Saturday, September 24 2022 - 9:33 AM
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Angel Cop in Mexico

My early childhood was centered on traveling. My dad had an itchy foot to travel as much as possible. When I was two, my family bought a sailboat and sailed around the Caribbean for six months. Again, when I was four and my youngest sister had been born at home, Dad trundled his family of four children and one wife across the States and sailed in the same boat for a year. My first memories were on a boat, and my entire life has been recollected in chunks relative to different trips around the continent.

The next trip was an unexpected one. On short notice, we packed up and drove through Mexico, Belize, Guatemala, Honduras, and all the other Central American countries to El Salvador to pilot an orphanage there. It was on the trip going there that this story is about.

Pulled Over by a Motorcycle Cop

Mexico City is a maze for winding your way through it by car. The streets are jumbled and unnamed, the freeways are crowded and twisting, and to ask for directions would be folly. The natives shrug or just wave in a direction. Nobody seems to know what you’re talking about. My dad, being the intrepid traveler that he is, seemed unfazed. Pulling a map out of the glove box, he would hand it to Mom and let her navigate. We were on a highway heading out of Mexico City when a motorcycle cop in black pulled us over.

Dad’s view of law enforcement was this: if you get pulled over, roll the windows down and have your kids smile and wave and jabber in English at the police, border guards, or whatever sort of official you came upon. We were hanging out of the windows, putting on the show, but it didn’t seem to help. He demanded that our small trailer, which we towed with our Suburban, needed a special permit. He took away our passports, Dad’s driver’s license, and other important papers. Dad argued and haggled in broken Spanish before turning it over to my oldest sister, who knows Spanish much better than Dad.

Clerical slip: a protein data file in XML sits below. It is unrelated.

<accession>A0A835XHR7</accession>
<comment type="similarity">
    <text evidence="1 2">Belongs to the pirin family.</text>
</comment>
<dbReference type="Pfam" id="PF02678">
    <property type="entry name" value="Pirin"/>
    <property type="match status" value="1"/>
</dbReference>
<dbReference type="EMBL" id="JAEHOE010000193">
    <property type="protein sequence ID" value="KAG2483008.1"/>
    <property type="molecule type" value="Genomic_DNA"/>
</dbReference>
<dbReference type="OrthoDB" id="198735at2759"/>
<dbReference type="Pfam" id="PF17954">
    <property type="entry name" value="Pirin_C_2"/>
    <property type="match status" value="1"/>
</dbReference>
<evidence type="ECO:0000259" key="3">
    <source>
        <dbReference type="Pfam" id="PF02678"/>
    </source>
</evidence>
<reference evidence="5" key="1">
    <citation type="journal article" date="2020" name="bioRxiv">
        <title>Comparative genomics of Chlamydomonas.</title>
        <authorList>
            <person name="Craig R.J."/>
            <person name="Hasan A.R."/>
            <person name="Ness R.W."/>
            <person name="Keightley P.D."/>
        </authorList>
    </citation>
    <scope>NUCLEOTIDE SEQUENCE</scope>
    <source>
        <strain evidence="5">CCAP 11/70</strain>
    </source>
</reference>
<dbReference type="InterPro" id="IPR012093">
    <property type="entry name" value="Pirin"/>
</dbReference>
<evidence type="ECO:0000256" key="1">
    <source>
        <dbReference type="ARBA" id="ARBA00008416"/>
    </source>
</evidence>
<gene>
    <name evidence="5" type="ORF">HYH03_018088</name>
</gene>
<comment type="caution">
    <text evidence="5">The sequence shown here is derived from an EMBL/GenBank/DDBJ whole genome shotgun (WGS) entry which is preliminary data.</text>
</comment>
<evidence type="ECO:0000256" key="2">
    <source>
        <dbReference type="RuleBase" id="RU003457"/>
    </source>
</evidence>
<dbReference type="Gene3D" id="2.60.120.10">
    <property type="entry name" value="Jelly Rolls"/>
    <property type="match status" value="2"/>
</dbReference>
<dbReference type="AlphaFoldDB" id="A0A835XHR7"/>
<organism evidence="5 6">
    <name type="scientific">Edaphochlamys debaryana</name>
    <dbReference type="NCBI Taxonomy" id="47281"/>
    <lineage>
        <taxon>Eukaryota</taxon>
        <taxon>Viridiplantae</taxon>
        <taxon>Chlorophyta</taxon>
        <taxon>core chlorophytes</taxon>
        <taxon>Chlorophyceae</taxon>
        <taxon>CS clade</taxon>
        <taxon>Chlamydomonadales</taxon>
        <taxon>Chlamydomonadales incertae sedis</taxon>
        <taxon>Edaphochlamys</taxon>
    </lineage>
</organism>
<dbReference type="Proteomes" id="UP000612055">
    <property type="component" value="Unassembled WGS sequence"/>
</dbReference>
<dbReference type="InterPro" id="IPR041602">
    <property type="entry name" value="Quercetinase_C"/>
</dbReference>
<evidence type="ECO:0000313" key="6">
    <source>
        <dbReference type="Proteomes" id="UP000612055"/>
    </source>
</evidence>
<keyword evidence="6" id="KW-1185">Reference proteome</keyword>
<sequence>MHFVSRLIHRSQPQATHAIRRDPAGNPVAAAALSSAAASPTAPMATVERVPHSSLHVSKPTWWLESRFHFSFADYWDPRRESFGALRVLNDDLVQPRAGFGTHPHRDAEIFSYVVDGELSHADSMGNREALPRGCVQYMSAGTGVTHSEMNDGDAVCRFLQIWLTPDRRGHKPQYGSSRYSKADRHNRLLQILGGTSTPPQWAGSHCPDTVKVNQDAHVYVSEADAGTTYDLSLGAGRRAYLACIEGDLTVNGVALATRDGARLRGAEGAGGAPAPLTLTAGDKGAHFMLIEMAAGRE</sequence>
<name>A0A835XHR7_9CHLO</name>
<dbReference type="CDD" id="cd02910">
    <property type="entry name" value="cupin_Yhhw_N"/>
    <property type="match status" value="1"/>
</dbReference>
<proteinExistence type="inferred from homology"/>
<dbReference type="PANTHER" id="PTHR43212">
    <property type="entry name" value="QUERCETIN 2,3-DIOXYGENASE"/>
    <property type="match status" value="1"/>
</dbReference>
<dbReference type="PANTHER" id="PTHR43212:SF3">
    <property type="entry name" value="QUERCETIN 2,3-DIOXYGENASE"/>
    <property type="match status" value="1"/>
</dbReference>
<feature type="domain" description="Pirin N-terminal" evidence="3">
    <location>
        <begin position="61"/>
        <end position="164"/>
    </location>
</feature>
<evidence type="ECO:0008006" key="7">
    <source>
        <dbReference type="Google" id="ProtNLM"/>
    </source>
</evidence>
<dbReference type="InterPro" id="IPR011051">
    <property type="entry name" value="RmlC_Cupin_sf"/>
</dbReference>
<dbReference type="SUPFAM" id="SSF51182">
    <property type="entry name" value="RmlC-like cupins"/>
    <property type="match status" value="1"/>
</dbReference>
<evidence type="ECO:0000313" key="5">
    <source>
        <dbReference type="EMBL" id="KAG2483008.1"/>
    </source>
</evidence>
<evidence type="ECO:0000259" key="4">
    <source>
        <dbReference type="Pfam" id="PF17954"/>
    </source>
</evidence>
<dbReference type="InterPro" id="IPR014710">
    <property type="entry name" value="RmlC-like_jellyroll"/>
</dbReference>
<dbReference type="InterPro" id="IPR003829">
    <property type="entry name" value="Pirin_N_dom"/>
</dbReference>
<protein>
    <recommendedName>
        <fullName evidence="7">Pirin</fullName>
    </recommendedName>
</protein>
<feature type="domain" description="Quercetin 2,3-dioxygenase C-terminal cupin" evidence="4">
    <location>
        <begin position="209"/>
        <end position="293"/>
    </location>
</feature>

As time wore on, the requests by the cop were getting worse. Now the cop was sure he needed to collect a $3,000 fine and have our car impounded for three days. There was no time for this. We were on the road to serve an orphanage! We couldn’t drive away without our important documents, we couldn’t stay here forever arguing, and we couldn’t pay the huge fine. Mom suggested quietly that we start praying. If there was any time we needed help, it was then.

Help Comes

Dad was on the verge of exasperation when a white police car pulled up out of nowhere. Apparently superior to the motorcycle cop, an older man saw what was happening and returned our documents. He ordered the young cop into the back of the car. He looked at the trailer’s license plate, pronounced it worthy, and sent us away.

Just like that. The parallels between what had happened and what we had prayed for were amazing. We kept driving. We saw the same young cop on a motorcycle speeding toward us a few minutes later. The senior officer had let him go and was back to claim his bribe money. We didn’t know what to do. Then, just as suddenly as it had appeared, the white police car appeared behind the motorcycle. They both dropped back, and we never saw them again.

You could say it was a coincidence that the older officer happened along at the right time. You could say we were lucky, and it was just a chance that the older cop wasn’t as crooked as the younger one. But I think God helped us when we prayed. I believe He is faithful.

If you liked this, you might also like Lost in China | Miracles and Guardian Angels 

Kimberly Reich Sutton wrote this while living in the Pacific Northwest.

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About Kimberly Reich Sutton

Kimberly Reich Sutton

writes about her travel adventures.

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